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Nanotechnology in Germany and China

Editor: Li Kun 丨CCTV.com

04-27-2016 15:24 BJT

By Ralf Ostner, Chinese-English-German translator, based in Munich, Germany

Germany and China are the leading nations in nanotechnology besides the US and Japan. While Germany's nanotechnology sector has a longer history than China, China's nanotechnology industry has developed rapidly in a short time.


Nonetheless, there are differences between the two nations from funding to patenting, as well as structural distinctions.

Berlin has supported nanotechnology since the 1980s, and is a leading player in Europe in terms of funding, number of companies and research centers. Germany ranks among the top four nanotech locations worldwide, with its strengths including R&D.

The industrial base for utilizing the results of research is also in place. Public nanotechnology funding in Germany is mainly distributed through the country's network of research institutes–Fraunhofer, Max Planck, and Leibniz as well as universities.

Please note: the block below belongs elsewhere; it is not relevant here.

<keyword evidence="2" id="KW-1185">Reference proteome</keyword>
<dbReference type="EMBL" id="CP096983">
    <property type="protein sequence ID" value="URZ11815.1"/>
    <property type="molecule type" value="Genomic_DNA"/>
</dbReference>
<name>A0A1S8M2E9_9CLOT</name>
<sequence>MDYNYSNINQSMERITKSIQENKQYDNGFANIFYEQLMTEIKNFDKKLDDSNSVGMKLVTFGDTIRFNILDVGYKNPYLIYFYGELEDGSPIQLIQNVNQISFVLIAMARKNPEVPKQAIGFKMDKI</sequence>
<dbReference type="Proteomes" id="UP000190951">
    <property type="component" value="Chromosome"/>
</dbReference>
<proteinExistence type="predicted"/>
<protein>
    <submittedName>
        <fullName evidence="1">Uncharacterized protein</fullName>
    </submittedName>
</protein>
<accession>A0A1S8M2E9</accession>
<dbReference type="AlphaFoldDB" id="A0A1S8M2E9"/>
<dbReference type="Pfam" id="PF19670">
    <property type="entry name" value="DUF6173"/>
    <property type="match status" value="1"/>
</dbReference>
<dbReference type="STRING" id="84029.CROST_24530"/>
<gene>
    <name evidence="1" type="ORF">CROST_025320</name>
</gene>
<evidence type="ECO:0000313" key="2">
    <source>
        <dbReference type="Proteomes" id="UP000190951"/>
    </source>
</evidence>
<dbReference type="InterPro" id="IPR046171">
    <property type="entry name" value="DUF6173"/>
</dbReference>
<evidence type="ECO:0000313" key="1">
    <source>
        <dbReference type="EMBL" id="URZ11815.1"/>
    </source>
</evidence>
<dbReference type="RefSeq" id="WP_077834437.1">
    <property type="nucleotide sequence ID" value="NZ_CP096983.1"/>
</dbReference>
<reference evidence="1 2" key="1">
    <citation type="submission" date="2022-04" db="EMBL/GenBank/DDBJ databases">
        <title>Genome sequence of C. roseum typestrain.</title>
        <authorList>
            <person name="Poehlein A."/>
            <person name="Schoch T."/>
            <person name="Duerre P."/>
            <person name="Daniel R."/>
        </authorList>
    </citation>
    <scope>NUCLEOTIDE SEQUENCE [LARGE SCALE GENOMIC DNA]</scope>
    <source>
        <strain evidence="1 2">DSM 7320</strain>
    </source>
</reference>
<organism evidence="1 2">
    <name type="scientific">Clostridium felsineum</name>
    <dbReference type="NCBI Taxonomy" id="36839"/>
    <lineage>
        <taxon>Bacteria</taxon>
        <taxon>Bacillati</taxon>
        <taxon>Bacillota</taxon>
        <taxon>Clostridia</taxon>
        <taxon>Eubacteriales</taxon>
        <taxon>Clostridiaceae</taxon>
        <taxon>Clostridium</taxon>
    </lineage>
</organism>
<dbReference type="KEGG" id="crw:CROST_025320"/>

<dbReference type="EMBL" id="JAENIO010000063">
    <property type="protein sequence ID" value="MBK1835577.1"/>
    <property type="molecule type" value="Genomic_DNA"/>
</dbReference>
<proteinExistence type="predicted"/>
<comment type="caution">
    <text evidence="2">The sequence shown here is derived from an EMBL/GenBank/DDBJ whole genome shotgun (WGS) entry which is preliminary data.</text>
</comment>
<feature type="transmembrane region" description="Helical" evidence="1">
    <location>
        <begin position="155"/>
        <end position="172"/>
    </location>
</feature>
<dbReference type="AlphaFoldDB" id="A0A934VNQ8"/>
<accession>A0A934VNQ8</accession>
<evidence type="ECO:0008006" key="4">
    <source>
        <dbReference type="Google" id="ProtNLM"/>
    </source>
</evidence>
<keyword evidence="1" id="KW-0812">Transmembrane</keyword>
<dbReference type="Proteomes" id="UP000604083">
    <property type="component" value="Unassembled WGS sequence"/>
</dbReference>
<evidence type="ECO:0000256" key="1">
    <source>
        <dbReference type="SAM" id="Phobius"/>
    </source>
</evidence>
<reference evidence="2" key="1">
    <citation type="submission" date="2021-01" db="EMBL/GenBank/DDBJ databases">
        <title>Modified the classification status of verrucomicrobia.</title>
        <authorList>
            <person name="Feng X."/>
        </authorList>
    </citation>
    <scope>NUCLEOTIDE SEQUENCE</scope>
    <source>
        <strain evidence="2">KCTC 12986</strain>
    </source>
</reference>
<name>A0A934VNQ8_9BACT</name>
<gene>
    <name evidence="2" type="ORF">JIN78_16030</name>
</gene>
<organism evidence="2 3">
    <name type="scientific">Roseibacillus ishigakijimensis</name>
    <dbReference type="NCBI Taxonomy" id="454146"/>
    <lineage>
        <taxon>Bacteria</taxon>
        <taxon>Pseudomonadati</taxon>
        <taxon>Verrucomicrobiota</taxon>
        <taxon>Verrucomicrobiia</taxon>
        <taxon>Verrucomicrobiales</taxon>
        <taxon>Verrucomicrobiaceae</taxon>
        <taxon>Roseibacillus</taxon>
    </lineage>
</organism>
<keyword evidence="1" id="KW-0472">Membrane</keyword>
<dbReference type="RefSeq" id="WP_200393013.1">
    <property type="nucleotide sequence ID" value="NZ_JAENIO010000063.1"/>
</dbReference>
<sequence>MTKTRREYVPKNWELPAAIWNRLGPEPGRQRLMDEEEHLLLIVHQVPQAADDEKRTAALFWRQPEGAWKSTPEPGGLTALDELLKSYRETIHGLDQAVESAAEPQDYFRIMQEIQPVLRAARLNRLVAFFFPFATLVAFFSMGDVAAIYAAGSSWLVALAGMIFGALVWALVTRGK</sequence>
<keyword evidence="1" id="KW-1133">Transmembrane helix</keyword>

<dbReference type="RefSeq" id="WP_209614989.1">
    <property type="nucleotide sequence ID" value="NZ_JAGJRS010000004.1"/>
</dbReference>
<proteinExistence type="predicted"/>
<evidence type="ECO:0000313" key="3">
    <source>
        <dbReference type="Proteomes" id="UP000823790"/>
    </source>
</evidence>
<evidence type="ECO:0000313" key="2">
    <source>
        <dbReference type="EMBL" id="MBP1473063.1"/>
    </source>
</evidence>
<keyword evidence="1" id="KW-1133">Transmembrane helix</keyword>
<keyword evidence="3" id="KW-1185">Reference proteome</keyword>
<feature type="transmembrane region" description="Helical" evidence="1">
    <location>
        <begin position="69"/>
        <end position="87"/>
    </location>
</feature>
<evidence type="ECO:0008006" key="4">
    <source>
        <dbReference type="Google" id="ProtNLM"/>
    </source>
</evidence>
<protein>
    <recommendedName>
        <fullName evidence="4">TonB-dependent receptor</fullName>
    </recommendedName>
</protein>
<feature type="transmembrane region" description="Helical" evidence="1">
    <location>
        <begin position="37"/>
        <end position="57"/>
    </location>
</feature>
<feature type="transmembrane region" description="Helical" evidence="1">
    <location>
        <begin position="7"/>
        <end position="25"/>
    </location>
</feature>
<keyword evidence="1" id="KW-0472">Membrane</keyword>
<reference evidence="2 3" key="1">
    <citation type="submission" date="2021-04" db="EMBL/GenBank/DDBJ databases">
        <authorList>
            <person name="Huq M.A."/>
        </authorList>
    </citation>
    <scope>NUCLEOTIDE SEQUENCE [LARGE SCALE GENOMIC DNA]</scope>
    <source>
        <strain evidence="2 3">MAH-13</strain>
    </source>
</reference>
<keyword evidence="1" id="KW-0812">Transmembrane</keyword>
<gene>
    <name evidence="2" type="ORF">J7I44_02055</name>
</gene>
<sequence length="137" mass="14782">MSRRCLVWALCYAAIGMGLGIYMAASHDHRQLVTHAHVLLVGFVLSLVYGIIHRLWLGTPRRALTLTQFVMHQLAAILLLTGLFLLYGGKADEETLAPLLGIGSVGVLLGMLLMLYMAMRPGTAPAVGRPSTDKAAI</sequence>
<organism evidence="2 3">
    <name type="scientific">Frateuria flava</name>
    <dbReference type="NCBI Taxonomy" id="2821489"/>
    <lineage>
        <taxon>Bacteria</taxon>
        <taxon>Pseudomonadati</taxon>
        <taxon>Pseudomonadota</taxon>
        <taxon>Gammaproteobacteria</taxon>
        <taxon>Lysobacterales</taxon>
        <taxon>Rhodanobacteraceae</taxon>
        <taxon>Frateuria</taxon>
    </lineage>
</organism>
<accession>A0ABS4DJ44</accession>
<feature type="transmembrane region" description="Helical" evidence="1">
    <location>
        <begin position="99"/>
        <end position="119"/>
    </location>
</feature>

The institutes are an effective interface between basic research and industry, that convert into applications. Funding bodies include the BMBF (Ministry for Education and Research), research foundations as DFG (German Research Society), Fraunhofer Society and Max Planck institutes, Volkswagen Foundation, and German States.

Germany is home to numerous global nanotechnology players such as BASF, Bayer, Siemens, Carl Zeiss, and Degussa.

Germany's nanotechnology industry comprises 2,000 key players: approximately 40 percent of them are small and medium-sized enterprises (SMEs), 13 percent are large companies, 24 percent are university institutions, and 9 percent are research institutions or other organizations such as professional networks, government agencies, associations, or financial institutions, but that doesn't include start ups.

Approximately 80 percent of nanotechnology companies are SMEs and start-ups; 70 percent have been founded since 1985. German companies manufacture products in the areas of nanomaterials, nanotools, nanoanalytics, and nanotools accessories (e.g. vacuum and cleanroom technology, plasma sources, etc.).